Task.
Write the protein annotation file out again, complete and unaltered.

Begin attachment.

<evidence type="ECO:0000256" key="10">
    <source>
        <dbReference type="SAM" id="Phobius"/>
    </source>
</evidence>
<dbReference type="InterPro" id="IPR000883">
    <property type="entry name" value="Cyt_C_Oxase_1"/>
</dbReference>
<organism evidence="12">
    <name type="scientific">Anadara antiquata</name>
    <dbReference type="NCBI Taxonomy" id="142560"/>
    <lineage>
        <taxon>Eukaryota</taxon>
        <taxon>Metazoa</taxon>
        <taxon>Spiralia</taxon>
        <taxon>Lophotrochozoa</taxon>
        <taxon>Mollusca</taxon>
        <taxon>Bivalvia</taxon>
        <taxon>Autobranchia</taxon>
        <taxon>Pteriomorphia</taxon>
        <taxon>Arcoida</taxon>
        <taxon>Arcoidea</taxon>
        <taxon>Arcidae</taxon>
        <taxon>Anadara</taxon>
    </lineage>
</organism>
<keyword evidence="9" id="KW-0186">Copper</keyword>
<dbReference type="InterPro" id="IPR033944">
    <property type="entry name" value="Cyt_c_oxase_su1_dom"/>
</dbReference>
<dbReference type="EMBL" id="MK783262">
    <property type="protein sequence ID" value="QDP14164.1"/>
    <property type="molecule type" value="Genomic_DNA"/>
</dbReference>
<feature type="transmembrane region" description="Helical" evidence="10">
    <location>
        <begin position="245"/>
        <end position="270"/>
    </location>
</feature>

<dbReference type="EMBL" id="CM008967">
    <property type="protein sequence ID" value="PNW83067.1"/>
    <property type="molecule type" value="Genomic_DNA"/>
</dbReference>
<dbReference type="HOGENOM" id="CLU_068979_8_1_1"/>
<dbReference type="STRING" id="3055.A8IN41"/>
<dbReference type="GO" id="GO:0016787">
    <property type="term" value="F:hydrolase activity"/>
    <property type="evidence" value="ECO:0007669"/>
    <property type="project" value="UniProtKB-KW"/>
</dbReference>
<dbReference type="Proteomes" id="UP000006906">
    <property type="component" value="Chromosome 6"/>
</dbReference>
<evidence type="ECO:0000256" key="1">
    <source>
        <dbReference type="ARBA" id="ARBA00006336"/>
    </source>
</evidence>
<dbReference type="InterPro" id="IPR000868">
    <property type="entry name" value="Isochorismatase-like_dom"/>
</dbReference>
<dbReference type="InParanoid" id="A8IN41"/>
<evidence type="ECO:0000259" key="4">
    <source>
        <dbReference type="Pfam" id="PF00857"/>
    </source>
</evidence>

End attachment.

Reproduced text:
<evidence type="ECO:0000256" key="10">
    <source>
        <dbReference type="SAM" id="Phobius"/>
    </source>
</evidence>
<dbReference type="InterPro" id="IPR000883">
    <property type="entry name" value="Cyt_C_Oxase_1"/>
</dbReference>
<organism evidence="12">
    <name type="scientific">Anadara antiquata</name>
    <dbReference type="NCBI Taxonomy" id="142560"/>
    <lineage>
        <taxon>Eukaryota</taxon>
        <taxon>Metazoa</taxon>
        <taxon>Spiralia</taxon>
        <taxon>Lophotrochozoa</taxon>
        <taxon>Mollusca</taxon>
        <taxon>Bivalvia</taxon>
        <taxon>Autobranchia</taxon>
        <taxon>Pteriomorphia</taxon>
        <taxon>Arcoida</taxon>
        <taxon>Arcoidea</taxon>
        <taxon>Arcidae</taxon>
        <taxon>Anadara</taxon>
    </lineage>
</organism>
<keyword evidence="9" id="KW-0186">Copper</keyword>
<dbReference type="InterPro" id="IPR033944">
    <property type="entry name" value="Cyt_c_oxase_su1_dom"/>
</dbReference>
<dbReference type="EMBL" id="MK783262">
    <property type="protein sequence ID" value="QDP14164.1"/>
    <property type="molecule type" value="Genomic_DNA"/>
</dbReference>
<feature type="transmembrane region" description="Helical" evidence="10">
    <location>
        <begin position="245"/>
        <end position="270"/>
    </location>
</feature>

<dbReference type="EMBL" id="CM008967">
    <property type="protein sequence ID" value="PNW83067.1"/>
    <property type="molecule type" value="Genomic_DNA"/>
</dbReference>
<dbReference type="HOGENOM" id="CLU_068979_8_1_1"/>
<dbReference type="STRING" id="3055.A8IN41"/>
<dbReference type="GO" id="GO:0016787">
    <property type="term" value="F:hydrolase activity"/>
    <property type="evidence" value="ECO:0007669"/>
    <property type="project" value="UniProtKB-KW"/>
</dbReference>
<dbReference type="Proteomes" id="UP000006906">
    <property type="component" value="Chromosome 6"/>
</dbReference>
<evidence type="ECO:0000256" key="1">
    <source>
        <dbReference type="ARBA" id="ARBA00006336"/>
    </source>
</evidence>
<dbReference type="InterPro" id="IPR000868">
    <property type="entry name" value="Isochorismatase-like_dom"/>
</dbReference>
<dbReference type="InParanoid" id="A8IN41"/>
<evidence type="ECO:0000259" key="4">
    <source>
        <dbReference type="Pfam" id="PF00857"/>
    </source>
</evidence>